It is prohibited to use campus computer resources to share or distribute copyrighted audio material to others without the permission of the copyright holder (see Copyright and College Computer Resources, section 2.32.8). A single copy (analog or digital) of recordings of student performances may be made for evaluation or rehearsal purposes and may be retained by the student, the individual instructor, or the College.
Musical and non-music recordings: Copying or digitizing sound recordings is prohibited unless replacement recordings from a commercial source cannot be obtained at a fair price. Recording brief excerpts is considered fair use (e.g., incorporating a piece of music into a classroom presentation or project). Faculty may make a single copy (analog or digital) for the purpose of constructing aural exercises or examinations or for Library reserve use. A statement of copyright along with clear attribution of source must be included with each permitted use.
Film and video resources in all formats may only be used in face-to-face classroom instruction or for individual viewing, unless public performance or unlimited use rights have been obtained. Many videos purchased by the College are licensed for classroom use only and exclude public performance rights. The same restrictions apply to personally owned videos or those obtained from other sources. Possession of a film or video does not confer the right to show the work. The copyright owner specifies, at the time of purchase or rental, the circumstances in which a film or video may be shown. The Library may loan video resources to patrons for personal use, including those labeled “For Home Use Only.”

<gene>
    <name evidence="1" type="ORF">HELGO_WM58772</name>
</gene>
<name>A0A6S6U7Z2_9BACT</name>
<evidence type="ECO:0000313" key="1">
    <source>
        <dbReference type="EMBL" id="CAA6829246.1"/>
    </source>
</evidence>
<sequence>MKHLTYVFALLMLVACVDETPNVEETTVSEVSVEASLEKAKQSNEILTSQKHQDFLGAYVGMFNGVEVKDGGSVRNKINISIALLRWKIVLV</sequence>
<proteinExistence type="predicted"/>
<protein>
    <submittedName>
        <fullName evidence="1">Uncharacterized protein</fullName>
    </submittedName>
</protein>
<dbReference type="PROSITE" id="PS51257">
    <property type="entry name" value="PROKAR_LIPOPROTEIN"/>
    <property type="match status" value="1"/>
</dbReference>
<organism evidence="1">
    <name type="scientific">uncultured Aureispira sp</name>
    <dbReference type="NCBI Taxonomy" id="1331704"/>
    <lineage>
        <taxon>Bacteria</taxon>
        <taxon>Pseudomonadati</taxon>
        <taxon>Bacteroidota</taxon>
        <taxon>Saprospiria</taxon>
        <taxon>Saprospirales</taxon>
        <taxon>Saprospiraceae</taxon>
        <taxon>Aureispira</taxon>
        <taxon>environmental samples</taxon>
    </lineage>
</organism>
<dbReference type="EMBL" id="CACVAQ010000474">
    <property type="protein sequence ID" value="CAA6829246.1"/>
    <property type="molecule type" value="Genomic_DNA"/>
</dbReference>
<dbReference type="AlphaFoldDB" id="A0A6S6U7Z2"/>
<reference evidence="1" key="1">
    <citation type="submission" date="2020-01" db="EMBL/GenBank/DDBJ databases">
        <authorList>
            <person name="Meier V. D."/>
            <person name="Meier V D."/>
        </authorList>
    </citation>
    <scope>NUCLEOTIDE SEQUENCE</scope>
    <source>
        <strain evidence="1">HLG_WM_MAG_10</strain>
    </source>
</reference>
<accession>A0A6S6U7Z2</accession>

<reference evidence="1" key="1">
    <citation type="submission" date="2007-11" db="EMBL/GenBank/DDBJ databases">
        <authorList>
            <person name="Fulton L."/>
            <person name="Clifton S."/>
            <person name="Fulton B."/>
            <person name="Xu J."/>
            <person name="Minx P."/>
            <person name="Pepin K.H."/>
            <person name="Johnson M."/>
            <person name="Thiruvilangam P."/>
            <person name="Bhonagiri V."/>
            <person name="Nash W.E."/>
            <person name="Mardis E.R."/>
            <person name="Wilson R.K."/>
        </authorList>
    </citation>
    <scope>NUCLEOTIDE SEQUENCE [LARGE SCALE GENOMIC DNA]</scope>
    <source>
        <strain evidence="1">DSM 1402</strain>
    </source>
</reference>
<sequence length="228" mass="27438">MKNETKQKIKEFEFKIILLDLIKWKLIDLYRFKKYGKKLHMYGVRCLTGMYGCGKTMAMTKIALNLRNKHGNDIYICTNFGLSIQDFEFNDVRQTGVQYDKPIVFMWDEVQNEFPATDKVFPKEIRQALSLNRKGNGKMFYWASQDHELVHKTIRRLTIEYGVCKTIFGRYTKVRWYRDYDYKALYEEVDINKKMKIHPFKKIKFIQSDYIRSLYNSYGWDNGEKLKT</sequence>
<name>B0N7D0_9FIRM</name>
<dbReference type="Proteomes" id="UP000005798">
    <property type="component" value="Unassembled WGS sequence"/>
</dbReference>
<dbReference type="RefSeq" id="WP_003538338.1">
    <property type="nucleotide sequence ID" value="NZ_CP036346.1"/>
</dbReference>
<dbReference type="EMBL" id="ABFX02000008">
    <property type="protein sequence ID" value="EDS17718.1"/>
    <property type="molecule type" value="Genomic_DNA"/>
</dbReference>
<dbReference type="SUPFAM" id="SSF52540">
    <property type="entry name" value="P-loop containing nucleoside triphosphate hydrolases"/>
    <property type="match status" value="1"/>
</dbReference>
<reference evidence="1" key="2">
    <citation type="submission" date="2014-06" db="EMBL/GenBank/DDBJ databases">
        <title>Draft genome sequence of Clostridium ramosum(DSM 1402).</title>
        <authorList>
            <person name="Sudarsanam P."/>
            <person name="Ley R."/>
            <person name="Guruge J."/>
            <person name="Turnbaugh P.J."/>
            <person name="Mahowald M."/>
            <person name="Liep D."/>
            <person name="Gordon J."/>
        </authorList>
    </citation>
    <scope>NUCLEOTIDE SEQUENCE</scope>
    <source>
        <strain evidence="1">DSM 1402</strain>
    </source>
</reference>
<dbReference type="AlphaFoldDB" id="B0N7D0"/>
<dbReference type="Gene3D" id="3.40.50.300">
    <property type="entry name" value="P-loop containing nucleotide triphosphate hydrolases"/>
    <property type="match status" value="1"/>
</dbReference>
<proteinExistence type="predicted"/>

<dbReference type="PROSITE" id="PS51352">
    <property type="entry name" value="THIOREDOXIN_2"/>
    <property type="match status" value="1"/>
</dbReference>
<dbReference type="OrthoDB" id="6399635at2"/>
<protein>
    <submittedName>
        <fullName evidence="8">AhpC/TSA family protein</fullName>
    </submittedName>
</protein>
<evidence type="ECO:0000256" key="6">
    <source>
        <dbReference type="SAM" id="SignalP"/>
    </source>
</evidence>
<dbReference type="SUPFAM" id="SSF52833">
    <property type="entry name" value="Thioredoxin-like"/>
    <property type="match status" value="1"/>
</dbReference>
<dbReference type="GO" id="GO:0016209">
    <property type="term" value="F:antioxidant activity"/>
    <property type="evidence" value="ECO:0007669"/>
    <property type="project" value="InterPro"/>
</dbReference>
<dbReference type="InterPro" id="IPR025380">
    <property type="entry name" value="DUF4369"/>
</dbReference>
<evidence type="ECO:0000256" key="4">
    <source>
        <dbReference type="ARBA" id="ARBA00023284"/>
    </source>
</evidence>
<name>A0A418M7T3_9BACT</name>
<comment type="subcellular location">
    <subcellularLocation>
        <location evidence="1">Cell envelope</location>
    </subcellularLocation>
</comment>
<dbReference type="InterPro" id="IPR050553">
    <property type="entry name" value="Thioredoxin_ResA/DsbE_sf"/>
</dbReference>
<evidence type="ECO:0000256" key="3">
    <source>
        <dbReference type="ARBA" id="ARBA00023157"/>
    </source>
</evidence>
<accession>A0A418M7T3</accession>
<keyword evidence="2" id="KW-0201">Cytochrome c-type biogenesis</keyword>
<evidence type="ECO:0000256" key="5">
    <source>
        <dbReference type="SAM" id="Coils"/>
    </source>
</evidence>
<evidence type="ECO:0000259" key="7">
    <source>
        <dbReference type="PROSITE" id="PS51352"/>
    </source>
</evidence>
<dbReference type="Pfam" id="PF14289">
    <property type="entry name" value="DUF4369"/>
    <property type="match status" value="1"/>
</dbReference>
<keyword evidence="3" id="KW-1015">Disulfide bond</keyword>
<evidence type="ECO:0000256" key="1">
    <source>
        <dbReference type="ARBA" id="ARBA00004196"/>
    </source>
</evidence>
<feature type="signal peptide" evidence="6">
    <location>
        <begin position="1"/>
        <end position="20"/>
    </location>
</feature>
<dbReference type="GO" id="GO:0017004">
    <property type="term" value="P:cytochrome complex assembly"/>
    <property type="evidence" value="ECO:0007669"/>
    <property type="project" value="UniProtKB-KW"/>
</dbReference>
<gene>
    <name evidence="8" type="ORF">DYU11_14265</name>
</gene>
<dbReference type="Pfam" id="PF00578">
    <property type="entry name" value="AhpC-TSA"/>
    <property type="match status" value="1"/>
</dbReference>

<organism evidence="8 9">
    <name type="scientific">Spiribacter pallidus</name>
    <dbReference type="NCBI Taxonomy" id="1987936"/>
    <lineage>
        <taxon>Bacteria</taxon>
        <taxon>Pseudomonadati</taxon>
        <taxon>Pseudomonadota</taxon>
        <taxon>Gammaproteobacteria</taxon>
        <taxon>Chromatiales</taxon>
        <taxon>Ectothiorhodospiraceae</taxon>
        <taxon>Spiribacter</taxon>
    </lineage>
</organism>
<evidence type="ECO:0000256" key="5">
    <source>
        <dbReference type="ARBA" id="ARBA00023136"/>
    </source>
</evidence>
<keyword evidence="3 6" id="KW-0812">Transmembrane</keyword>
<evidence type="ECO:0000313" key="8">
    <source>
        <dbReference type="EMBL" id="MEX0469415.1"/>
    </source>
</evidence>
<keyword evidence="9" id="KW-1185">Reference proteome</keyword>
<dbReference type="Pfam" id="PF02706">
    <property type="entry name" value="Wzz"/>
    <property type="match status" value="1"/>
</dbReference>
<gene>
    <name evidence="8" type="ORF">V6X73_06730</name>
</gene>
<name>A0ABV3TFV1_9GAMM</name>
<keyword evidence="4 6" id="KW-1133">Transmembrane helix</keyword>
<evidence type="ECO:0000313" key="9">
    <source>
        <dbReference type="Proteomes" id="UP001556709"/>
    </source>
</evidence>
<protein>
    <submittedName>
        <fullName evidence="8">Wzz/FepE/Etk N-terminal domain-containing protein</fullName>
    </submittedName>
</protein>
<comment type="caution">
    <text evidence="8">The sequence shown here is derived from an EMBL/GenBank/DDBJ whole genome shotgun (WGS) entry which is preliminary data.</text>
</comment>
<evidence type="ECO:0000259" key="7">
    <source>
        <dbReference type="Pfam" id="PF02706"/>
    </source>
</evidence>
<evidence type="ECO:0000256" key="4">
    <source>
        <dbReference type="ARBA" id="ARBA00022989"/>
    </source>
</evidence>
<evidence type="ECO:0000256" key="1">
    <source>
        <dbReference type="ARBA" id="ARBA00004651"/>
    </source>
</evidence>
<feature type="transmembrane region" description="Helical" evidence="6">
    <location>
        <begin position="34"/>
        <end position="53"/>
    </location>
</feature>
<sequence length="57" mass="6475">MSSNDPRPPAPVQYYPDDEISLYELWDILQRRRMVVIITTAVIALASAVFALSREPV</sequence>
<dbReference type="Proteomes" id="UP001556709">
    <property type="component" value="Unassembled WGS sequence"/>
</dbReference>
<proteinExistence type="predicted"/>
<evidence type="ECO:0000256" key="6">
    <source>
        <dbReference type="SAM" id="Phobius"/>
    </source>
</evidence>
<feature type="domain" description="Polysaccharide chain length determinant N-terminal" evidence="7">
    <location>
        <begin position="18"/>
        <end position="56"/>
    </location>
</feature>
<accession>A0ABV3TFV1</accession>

It is prohibited to use campus computer resources to share or distribute any type of copyrighted video and film material to others without the permission of the copyright holder. See Copyright and College Computer Resources (section 2.32.8). A statement of copyright along with clear attribution of source must be included with each permitted use.
Recording of broadcast programs (television, radio, Webcast) is subject to the following:
- Most broadcast recordings, when allowed, may be kept for a limited time (45 days) and must be erased when time limits expire.
- Recorded broadcasts may be shown to students no more than twice within the first 10 class days of the 45-day retention period. The second showing may only be used as necessary for instructional reinforcement.